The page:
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The Budget Control Act may have cleared Congress, but despite bipartisan support (although somewhat grudgingly) for the legislation's passage, in total 85 Republicans voted against the bill (19 Senators and 66 Representatives).
Unimpressed with the proposal's key provisions, here's a look at what a number of congressional Republicans had to say about why they voted 'no':
This debt deal doesn't solve anything, it puts America at risk. At the end of his four-year term, Obama will be responsible for nearly $6 trillion in new debt. More than any other president. Washington's debt deal doesn't change our course, it taps the brakes as we speed toward a fiscal cliff.
I opposed the final vote because it falls significantly short of what is needed to address the severity of this fiscal crisis. For months I have been saying a credible must include at least $4 trillion over a decade and a commitment to restructure entitlements and our tax code. This bill only cuts as little as $2.1 trillion over 10 years and most of these reductions don't occur til years down the road.
I am pleased that a default has been avoided as a result of the vote tonight. However, I was unable to support this legislation because, after a careful reading of the bill, I fear it could ultimately result in devastating and unjustified cuts to our national security. This bill, unlike previous proposals I supported, has a weak firewall against potentially destructive defense cuts. To be sure, there are savings to be found in the Pentagon’s budget, and I have already voted this year to trim wasteful and unnecessary defense spending. But this bill goes much too far. The legislation would use our defense budget as an insurance policy to guarantee savings in the event that the special joint committee, which this legislation creates, fails to achieve cuts in other areas of the government bureaucracy.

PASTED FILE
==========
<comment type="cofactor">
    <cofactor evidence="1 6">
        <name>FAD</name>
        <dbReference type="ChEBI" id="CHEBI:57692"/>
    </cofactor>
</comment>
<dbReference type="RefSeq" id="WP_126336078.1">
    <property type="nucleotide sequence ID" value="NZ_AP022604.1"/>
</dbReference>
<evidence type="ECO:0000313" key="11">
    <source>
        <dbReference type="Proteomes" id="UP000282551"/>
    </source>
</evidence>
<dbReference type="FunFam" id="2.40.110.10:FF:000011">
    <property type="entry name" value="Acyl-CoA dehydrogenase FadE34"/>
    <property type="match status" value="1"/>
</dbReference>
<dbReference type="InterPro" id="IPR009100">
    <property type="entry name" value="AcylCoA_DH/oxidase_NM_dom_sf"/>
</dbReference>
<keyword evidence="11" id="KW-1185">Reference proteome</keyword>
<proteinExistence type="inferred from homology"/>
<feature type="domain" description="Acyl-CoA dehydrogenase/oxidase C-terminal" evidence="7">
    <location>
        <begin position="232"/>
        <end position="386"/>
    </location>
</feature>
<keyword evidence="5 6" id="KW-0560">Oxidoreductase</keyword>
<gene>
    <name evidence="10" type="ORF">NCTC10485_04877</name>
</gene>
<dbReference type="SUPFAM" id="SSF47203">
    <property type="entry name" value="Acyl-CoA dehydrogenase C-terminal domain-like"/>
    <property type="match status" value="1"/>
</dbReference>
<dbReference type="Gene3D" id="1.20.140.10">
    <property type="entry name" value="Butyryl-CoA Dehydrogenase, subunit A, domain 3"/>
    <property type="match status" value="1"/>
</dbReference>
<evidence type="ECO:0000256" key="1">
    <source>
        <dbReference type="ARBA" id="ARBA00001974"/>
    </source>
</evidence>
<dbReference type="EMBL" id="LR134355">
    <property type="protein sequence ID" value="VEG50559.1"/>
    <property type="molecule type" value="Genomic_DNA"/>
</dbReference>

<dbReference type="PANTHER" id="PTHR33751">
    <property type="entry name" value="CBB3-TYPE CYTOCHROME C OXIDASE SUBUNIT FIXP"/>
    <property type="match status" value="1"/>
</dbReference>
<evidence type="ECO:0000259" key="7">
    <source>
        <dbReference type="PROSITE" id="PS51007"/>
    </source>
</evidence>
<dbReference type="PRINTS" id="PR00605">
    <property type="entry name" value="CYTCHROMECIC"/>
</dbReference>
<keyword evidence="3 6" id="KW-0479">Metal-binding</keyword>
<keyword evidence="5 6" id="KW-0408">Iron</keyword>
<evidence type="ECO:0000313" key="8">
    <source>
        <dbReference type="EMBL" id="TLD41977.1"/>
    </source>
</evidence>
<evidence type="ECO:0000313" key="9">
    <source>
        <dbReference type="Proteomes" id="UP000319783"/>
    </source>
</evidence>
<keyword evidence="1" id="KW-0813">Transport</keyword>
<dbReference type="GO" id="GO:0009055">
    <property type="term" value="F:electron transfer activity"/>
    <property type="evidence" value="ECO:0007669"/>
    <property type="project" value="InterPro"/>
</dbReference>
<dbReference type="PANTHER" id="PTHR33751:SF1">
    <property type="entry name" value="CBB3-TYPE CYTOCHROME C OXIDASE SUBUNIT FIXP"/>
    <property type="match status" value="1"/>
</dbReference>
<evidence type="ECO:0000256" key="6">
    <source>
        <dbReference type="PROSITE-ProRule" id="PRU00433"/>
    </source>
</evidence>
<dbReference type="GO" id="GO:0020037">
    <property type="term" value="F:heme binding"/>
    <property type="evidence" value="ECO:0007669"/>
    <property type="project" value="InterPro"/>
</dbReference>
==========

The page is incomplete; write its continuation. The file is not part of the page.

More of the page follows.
[T]his compromise did not take enough steps towards ensuring a stable economic future in order to earn my vote. The short-term spending reductions in the bill were insufficient, I believe the Balanced Budget Amendment should be mandated, and I have concerns with lingering questions regarding defense cuts.
Despite my decision on this particular vote, I am pleased with the direction we are moving the debate, and want to thank the American people for supporting the principles of Cut, Cap, and Balance. I will continue the fight to reign in spending, reform our tax code, and get the government out of the way of our job creators.
Despite having pledged to the American people an open and transparent process and despite having months to fix this problem, we were asked to vote in the 11th hour for a bill that the public had less than 16 hours to read and understand. The culture of fiscal irresponsibility may not have been created by this Congress, but we were sent here to put an end to it; I'm afraid this bill does not rise to that occasion.